Nevada County murder suspect Jason Schuller gives details of shooting
A prosecutor in the Jason Schuller murder trial hammered the defendant on his second day of testimony, questioning if his claim of self defense truly led to the shooting that ended William Tackett’s life.
Assistant District Attorney Chris Walsh on Wednesday continually referred to the multiple times he said Schuller, 36, shot Tackett in the head on March 20, 2016 — a shooting that led authorities to charge Schuller with murder.
Schuller testified that he was scared and that Tackett, a friend of about two years, threatened him with a knife. Schuller said he had seen supernatural events over the past several days, and Tackett had admitted to being Lucifer. After shooting Tackett and fleeing to Sacramento, Schuller twice considered killing himself.
Schuller has pleaded not guilty by reason of insanity.
“I still see stuff,” Schuller said. “I see stuff in this courtroom. I see things. I hear things.”
“But you didn’t try to kill anyone in court, did you?” Walsh asked.
Under cross-examination by Walsh, Schuller said he was about 5-foot-9 to 5-foot-10 and between 185 to 195 pounds at the time of the shooting. Walsh presented Tackett’s driver’s license, showing the 67-year-old man to be 5-foot-6 and 170 pounds.
Schuller said Tackett had served in the military.
“Very agile, very young at heart,” Schuller said.
Walsh dug into the details of the moments before and after the shooting, asking Schuller to describe precisely where he and Tackett stood and where they moved.
Schuller said both of them reached for a gun on a table. Tackett held a knife threateningly at the time. Schuller reached the weapon first and shot Tackett once. He then approached the fallen Tackett and shot him another four times.
“You went to check on him after shooting him in the head,” Walsh said. “You shot him again.”
Schuller said he had to reload after shooting Tackett, adding it was out of worry and fear. Walsh said Schuller reloaded after firing 10 times at Tackett.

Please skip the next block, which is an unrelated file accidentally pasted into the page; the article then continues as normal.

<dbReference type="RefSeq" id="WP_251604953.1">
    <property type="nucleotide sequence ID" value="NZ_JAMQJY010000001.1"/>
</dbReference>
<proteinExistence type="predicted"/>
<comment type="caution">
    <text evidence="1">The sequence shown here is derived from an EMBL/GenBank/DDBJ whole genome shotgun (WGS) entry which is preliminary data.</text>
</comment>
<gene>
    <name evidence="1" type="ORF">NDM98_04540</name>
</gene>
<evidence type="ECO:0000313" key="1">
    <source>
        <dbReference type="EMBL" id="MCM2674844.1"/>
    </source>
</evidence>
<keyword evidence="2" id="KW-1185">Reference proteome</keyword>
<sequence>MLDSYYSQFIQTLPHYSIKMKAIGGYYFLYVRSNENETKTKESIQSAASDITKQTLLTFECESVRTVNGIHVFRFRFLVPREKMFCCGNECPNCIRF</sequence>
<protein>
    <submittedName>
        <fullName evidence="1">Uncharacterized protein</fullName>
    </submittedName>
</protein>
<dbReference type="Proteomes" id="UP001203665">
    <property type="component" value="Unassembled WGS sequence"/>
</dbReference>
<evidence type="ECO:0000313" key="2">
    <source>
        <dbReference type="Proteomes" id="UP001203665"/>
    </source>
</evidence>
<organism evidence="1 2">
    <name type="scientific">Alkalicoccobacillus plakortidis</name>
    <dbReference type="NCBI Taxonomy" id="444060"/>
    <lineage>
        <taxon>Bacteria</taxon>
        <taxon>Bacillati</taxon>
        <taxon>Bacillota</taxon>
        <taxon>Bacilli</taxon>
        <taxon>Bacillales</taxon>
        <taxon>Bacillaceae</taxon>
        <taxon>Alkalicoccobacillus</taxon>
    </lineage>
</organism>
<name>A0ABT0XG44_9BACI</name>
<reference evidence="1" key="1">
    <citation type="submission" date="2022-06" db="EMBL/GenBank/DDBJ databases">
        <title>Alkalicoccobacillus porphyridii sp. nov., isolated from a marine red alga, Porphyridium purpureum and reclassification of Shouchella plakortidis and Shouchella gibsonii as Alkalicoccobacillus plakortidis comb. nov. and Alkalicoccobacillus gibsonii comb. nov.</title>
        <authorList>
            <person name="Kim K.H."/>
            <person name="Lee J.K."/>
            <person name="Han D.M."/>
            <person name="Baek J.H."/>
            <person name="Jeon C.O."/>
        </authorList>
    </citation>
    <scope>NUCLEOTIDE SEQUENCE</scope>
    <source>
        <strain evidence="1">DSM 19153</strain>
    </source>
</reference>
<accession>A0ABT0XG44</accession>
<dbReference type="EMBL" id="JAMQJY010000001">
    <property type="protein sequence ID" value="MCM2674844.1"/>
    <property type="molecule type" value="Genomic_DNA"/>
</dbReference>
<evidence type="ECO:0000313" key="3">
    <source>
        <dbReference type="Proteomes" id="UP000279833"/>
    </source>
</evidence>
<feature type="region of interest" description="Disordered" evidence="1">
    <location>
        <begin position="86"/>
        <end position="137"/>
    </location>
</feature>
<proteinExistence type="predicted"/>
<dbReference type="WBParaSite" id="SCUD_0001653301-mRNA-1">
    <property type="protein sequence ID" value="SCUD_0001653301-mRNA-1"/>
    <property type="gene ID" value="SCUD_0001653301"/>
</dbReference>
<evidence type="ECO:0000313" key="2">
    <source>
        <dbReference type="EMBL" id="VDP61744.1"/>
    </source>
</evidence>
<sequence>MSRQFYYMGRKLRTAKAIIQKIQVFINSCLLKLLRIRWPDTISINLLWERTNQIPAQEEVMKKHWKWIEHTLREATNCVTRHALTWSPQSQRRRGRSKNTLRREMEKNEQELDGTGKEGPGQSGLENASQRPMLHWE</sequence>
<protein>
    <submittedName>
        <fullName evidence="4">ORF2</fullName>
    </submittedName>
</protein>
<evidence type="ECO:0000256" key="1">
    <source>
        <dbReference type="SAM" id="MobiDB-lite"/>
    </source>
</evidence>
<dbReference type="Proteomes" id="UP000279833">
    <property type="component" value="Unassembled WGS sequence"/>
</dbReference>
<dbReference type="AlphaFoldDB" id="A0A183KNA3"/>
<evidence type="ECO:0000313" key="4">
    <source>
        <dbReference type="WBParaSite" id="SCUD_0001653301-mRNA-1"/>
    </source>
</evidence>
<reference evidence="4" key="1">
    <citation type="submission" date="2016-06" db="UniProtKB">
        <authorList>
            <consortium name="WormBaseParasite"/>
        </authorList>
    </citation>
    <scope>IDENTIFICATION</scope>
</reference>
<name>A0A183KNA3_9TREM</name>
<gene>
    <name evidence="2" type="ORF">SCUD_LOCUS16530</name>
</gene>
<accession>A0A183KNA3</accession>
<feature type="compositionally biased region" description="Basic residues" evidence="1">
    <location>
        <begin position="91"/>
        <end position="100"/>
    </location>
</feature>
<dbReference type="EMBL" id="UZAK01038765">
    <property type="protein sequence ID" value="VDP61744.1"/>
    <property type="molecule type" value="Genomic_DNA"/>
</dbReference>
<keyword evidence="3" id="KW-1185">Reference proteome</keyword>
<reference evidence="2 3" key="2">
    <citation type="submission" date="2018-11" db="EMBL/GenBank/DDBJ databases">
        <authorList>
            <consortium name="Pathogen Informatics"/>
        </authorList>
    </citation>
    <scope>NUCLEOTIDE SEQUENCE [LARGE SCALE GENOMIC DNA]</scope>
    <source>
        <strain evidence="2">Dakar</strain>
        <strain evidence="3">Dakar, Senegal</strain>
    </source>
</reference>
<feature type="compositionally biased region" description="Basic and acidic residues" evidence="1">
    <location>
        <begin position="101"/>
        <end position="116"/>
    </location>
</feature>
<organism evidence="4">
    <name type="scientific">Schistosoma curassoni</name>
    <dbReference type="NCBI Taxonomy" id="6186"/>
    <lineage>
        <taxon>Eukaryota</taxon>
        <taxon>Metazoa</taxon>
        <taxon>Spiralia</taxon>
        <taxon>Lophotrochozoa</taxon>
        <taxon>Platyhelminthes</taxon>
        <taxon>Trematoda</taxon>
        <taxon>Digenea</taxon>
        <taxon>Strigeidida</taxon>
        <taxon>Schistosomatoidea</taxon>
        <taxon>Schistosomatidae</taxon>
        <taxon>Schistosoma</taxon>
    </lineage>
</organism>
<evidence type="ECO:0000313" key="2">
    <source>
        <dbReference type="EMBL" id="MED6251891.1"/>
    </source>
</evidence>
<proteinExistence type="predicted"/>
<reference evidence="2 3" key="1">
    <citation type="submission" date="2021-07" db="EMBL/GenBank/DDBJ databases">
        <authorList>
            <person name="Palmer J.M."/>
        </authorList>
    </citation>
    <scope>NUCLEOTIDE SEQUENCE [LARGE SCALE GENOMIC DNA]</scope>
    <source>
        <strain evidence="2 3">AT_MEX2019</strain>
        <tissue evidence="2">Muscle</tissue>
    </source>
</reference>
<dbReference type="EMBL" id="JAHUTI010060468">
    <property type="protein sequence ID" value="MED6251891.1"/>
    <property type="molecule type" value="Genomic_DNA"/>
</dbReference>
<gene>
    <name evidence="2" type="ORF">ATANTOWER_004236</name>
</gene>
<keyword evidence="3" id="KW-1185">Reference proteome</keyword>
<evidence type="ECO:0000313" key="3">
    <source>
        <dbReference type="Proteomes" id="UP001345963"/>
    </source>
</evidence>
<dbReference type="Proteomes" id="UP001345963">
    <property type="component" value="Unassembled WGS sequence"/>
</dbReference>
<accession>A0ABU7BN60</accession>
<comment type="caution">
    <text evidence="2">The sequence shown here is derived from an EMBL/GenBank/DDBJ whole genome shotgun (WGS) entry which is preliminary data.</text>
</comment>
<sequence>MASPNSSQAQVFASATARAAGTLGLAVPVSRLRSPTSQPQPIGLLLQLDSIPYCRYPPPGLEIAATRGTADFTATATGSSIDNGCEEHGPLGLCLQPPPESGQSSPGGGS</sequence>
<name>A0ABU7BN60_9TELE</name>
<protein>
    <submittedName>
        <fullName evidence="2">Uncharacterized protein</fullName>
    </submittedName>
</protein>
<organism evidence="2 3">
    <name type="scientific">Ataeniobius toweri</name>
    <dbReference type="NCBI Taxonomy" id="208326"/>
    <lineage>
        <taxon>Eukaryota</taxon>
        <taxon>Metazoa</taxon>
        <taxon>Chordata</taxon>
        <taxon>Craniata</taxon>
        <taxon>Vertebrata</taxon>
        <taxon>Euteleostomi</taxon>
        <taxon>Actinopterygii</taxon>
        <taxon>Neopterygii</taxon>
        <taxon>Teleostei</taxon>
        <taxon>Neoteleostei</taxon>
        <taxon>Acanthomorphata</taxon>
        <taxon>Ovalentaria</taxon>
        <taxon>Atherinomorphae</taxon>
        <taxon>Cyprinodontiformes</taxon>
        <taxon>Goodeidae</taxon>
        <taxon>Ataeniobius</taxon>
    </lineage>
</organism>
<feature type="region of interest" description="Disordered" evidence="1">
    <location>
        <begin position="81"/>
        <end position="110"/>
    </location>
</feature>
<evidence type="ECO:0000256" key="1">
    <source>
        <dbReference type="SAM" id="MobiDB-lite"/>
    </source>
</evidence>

Pivoting to drug use, Walsh asked Schuller about “cheeking,” hiding medication in his mouth, and then selling the Seroquel — used to treat schizophrenia, bipolar disorder and depression — in jail. Schuller said he had, adding that he still has hallucinations.
Walsh then questioned why Schuller would sell the medication when he needed it. Moments later the prosecutor said Schuller has a motive to lie about his visions.
“I’m being fully honest about everything,” Schuller said.
“Out of the goodness of your heart, for Will,” Walsh retorted.
Sculler’s defense team called two law enforcement officers who encountered Schuller in Winnemucca, Nevada, the day before the shooting.
One of them, Winnemucca Officer Daniel Klassen, took body camera footage of the encounter, which stemmed from reports of reckless driving. Jurors watched over 30 minutes of video showing officers speaking with Schuller, who talked about the anti-Christ and people attacking his throat with needles. At one point Schuller asked if the officers believed in Jesus. They said they did.
One officer then brought a drug-sniffing dog to the scene, which indicated contraband was in Schuller’s vehicle. That led to a search that revealed nothing. Officers later allowed Schuller to leave.
Under cross-examination, Klassen called the encounter with Schuller was peaceful, saying he exhibited no psychotic behavior.
The trial, starting its sixth day of testimony, resumed at 9 a.m. Thursday, Dec. 14.
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